VINYL. His second release for Planet Mu this year, Dream On is a proper full-length outing for Ital's Daniel Martin-McCormick and a much more substantial record than the popular and critically acclaimed Hive Mind. On Dream On, Martin-McCormick takes his house and techno experiments even further, deconstructing sunny chords, laid-back drum shuffle and rhythmic vocal loops and threading them with a rich psychodrama of delirious textures, tidal chords and uneasy roughness and dissonance. Having spent over 20 weeks on the road since the completion of Hive Mind, Martin- McCormick reflects the raw energy of the live show and the touring mindset: the heady, dream-feel of house, cut with both dub's fracturing smear and an understanding of the power of distortion, honed from years working in DIY and noise.
"Despot" starts with a trancey bassline punctuated with off-key vocal stabs, later brutally pried apart with seasick, pitch-shifting chords. The album's longest track, it's a powerful opener. The mix of stuttering vocal loops, aqueous chords and frantic drums on "Boi" is tainted with sorrow and loss underpinned by a nervous energy, always feeling like it's going to topple in on itself; "Eat Shit" is broken and distressed techno in miniature, employing distortion and echo for shimmering splinters of noise over rough, murky percussion.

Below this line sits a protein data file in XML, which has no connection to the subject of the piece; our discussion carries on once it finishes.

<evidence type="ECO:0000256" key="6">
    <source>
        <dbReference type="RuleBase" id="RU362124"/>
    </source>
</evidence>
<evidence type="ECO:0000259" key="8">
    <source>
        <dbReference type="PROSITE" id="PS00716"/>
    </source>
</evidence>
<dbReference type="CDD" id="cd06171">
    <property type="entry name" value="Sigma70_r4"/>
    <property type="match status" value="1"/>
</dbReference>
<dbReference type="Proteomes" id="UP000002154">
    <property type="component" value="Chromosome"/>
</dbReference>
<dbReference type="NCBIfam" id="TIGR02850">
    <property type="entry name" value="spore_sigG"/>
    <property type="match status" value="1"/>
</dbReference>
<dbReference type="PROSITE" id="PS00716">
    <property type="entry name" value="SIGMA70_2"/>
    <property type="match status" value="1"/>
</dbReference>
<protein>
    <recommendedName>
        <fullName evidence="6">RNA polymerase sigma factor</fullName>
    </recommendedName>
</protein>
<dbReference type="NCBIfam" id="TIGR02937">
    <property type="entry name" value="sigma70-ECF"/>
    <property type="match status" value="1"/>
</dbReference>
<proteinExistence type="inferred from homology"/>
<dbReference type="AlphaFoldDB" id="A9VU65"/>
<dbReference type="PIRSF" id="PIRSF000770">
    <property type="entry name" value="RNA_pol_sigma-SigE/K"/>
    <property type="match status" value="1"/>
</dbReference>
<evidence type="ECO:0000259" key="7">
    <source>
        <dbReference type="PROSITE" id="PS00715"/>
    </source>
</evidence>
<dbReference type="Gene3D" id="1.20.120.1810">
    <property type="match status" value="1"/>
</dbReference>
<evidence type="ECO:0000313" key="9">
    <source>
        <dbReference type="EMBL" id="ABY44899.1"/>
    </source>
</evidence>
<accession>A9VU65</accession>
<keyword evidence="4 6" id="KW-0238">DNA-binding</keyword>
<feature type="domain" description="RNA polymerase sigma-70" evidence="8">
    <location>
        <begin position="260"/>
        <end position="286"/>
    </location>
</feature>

The dark center of the album, "Enrique," strips things back to a cavernous ambience with molasses-slow vocals and a heartbeat drum, building into pulsing tones and scratching noise pulled across the spectrum. Another miniature, "Housecapella," is deep house smudged and deconstructed into weightlessness. "What a Mess" sounds like music rotting— epic, wilting chords, soaring melodies and hysterical vocals run through curdling effects. "Deep Cut" finishes by rubbing warm, emotional deep house tones, shuffling drums and claps against harsh electric guitar-like drones. Dream On takes its listeners out of the ordinary and drops them into Ital's dislocated dance.